What is conditional content
- RoboHelp User Guide
- What's new in RoboHelp (2020 Release) Update 1
- What's New in Adobe RoboHelp?
- What's new in RoboHelp (2020 Release) Update 8
- What's new in RoboHelp (2020 Release) Update 7
- What's new in RoboHelp (2020 Release) Update 6
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Understand the basics of conditional content and its use cases for output based on roles, output format, expertise levels, and locales.
Conditional content helps organizations to single-source content efficiently to address various documentation purposes and audience needs. In Adobe RoboHelp, you implement conditional content by applying condition tags to your content. Condition tags enable you to generate output with content variations.
Additionally, tag groups help you group multiple related condition tags to provide relevant content to a focus group. You can use tag groups such as audience, platform, product, properties, and other custom groups. For example, use the audience group to provide targetted content to developers, administrators, and so on. Use the platform group to target operating system-related information to appropriate users, such as system requirements for Windows and Mac.
Common use cases
In RoboHelp, you can use condition tags to generate subsets of content from your project as needed. This way, you need not create multiple projects for different output types.
Here are some common scenarios in which you can use condition tags effectively:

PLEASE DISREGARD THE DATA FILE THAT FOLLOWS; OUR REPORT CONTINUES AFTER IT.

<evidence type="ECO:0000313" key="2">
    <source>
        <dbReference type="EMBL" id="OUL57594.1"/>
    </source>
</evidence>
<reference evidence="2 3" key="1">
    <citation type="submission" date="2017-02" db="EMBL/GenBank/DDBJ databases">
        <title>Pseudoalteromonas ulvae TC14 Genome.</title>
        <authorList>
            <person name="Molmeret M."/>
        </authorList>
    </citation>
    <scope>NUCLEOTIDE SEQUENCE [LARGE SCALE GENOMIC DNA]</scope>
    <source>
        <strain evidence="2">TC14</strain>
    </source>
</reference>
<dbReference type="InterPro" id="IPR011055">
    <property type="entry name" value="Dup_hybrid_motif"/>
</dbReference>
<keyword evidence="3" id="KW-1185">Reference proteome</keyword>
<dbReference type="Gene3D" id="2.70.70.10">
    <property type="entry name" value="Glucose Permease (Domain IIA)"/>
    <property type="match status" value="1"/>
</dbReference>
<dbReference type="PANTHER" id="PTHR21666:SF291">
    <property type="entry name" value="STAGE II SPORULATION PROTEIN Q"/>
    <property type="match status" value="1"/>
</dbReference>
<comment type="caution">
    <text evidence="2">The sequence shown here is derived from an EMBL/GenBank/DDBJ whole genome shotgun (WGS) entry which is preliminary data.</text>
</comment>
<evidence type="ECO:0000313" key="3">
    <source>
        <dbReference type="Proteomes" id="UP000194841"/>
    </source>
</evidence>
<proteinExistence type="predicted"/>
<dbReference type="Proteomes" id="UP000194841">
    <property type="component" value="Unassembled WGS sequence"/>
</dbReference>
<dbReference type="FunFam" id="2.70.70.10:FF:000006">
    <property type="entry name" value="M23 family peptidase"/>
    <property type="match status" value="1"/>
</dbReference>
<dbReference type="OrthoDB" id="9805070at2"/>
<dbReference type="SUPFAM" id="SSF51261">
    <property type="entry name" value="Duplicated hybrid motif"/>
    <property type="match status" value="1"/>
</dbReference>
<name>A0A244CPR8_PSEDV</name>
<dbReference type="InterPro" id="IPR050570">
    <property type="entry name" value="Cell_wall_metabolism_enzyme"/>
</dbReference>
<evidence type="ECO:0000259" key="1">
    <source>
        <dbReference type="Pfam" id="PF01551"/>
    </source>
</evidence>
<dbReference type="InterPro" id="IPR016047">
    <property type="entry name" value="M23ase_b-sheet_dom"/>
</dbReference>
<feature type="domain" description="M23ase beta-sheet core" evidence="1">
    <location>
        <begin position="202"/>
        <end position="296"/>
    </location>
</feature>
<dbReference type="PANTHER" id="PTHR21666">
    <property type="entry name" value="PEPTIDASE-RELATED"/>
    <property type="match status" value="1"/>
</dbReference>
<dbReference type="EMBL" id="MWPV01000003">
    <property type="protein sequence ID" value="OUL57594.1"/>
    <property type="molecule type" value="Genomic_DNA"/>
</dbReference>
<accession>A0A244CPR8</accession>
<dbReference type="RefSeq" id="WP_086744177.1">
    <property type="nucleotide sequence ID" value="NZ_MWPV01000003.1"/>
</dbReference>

- Customize content for output formats
Online documentation often contains elements that are not useful in a printed manual. You can mark these elements using a condition tag, for example, online-only, and exclude them from the printed manual. Alternatively, if your manual is a subset of your online documentation, you can apply a different condition tag, for example, print-only, to the topics and topic content that you want to include in the printed manual. When you generate your project, you can use the print-only or online-only tag as required.
- Target custom content for specific audiences
Sometimes, topics are specific to products, experience levels, or types of users. Using condition tags, you can target such topics for the right audience. This way, the content that an audience receives is relevant and clutter-free. For example, beginners get the content that’s relevant for them and their consumption experience is not suboptimized because of notes and tips that are relevant for advanced users.
- Filter published content based on relevance
Sometimes, all published content may not be relevant to a set of your audience. Using dynamic content filters, you can provide your audience the ability to filter out irrelevant content from the output. For example, in a multi-locale travelogue, users can quickly filter content for specific locales, instead of having to read through or search the entire travelogue.
The end-to-end implementation of conditional content involves performing steps in both authoring and publishing workflows. Also, you can optimize and manage your conditional content.
Optimize and manage conditional content
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